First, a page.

And by the time the way is unblocked, you're ready to grab a whole basket full of that stuff that you've been ogling.
Does that happen to you?
Because it happens to me. Or, more accurately, it just happened the other day. And while I was still drooling over the flavors, I started thinking about what to do with them.
As is typical this time of year, all the sweet flavors made me think of ice cream. If it was winter, I'd be making a Bundt cake or cookies. This time of year, it's all about the cold.
So, I went to the baking aisle and grabbed a bag of Heath toffee bits. Oh, wow, I used to love the ice cream bars with Heath bits when I was a kid. Then I grabbed a can of dulce le leche. In the stores I shop at, that stuff is either with the canned and condensed milk products, or it's in the Mexican food section. Sometimes both.
And then I needed (needed: hah) some heavy cream. And milk. I had the rest of the goods at home. I've been using some of the flavored vodkas - whipped, chocolate whipped, and cake flavor - in ice creams lately. They're a little sweet, but they also seem a little smoother, with less of an alcohol kick.
The alcohol in the vodka keeps the ice cream from freezing totally solid, so when you grab it from the freezer, it's less like a glacier. The more alcohol, the softer the ice cream is, but you can also get carried away to the point where it won't freeze at all.
If you don't happen to have exactly the vodka I used, use whatever you have on hand. Rum would also be nice. Or a nice whiskey. If you think the flavor is a good match, go for it. I'm thinking gin or tequila might not be so good.
Or use some vanilla. Or skip it entirely. The ice cream won't be ruined, it will just be a bit more solid when it comes out of the freezer.
Inspired by Coffee:
Dulce de Leche Latte Ice Cream
2 cups heavy whipping cream
1 1/2 cups milk
1 tablespoon instant coffee*
1/2 teaspoon salt
2 tablespoons Pinnacle Whipped Vodka
1/2 cup Heath toffee bits
Combine the dulce de leche, whipping cream, milk, coffee, salt, and vodka. Stir until the dulce de leche is completely dissolved into the liquid. You could also do this in a blender, but don't blend it so much that you make whipped cream.
Refrigerate until the mixture is thoroughly chilled. Since I have an ice cream maker with a compressor, I threw caution to the wind and churned it right away.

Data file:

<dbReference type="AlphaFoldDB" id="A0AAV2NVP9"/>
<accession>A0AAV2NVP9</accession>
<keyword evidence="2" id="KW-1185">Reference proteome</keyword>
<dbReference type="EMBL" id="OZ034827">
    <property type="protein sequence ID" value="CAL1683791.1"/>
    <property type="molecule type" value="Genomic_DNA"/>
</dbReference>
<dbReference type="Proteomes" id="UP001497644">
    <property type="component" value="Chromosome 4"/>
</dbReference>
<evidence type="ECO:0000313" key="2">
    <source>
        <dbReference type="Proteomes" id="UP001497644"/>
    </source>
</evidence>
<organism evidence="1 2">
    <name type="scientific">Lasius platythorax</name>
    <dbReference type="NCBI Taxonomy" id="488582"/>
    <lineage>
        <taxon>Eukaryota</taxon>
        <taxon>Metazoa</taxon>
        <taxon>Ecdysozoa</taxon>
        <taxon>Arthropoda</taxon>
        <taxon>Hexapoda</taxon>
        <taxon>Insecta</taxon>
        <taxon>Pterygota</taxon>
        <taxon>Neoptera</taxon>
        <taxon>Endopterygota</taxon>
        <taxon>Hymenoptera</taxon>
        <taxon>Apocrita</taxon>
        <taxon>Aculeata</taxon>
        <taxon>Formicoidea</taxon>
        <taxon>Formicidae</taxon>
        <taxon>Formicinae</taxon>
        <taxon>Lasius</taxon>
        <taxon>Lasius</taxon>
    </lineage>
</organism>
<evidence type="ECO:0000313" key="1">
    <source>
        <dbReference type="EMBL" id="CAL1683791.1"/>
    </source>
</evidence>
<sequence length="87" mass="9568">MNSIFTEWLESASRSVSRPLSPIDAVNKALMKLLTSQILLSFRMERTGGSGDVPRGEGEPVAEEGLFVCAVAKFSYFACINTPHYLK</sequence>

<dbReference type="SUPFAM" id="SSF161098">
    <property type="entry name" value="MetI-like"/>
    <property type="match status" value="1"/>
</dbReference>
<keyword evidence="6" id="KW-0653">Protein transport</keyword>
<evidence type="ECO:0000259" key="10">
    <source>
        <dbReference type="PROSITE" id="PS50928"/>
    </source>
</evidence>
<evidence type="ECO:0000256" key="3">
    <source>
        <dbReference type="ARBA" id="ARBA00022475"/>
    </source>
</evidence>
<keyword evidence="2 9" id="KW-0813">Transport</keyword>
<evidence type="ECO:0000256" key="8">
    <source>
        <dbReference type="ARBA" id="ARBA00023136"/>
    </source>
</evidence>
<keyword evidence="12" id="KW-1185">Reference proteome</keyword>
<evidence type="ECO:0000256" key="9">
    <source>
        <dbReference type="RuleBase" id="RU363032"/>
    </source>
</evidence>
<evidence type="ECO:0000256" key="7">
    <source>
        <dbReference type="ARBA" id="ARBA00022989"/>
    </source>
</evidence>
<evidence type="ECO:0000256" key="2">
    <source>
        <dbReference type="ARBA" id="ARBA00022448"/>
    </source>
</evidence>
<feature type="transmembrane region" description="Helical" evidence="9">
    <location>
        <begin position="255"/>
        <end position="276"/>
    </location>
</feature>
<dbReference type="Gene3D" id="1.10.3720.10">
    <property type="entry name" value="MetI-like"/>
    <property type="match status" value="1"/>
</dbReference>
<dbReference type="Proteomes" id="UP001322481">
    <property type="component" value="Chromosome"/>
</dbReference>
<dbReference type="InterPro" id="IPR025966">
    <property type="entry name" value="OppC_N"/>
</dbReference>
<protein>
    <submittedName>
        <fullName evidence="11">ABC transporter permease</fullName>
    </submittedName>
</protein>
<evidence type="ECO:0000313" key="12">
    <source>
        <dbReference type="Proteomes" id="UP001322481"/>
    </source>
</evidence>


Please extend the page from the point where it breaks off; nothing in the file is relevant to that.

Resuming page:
ALSO! Pay attention to the amount! This was a little more than my ice cream maker wanted to accommodate in one batch, so made it in two batches. Or (hehe) you could choose to set aside some of the un-frozen mixture to use in milkshakes. Or, freeze the extra in ice pop molds (or whatever they're called - those molds that you use for frozen ice cream bars and stuff).
When the mixture is completely chilled, churn into your ice cream maker according to the manufacturer's instructions. You can mix in the Heath bits as the machine is just about done churning, or mix it in as you're transferring it to a storage container. What I usually do is put a layer of ice cream, then sprinkle the add-ins, then ice cream and add-ins in layers until the container is full. Not even or anything, just plopping it in. Then, I give it one quick mix to make sure it's all fairly evenly distributed. It doesn't matter if there are swirls with more add-ins, as long as each scoop from the container is likely to get a fair share.
After the mixture is transferred to a storage container, freeze until firm.
I thought this was great as-is, but for a more decadent dessert, how about a drizzle of Hershey's chocolate syrup, a dollop of coffee-flavored whipped cream, and some sprinkles of the Heath toffee bits on top? Oh yeah, that's what I'm talkin' about.
Or, how about an iced coffee float? A scoop of ice cream, topped with iced coffee and a swirl of whipped cream on top.
*If your instant coffee needs to be dissolved in hot liquid, you can mix it with a tiny bit of hot water, or heat a tiny bit of milk and mix that with the coffee before blending. The instant coffee I had disolved in the cold liquid, so I didn't need that step.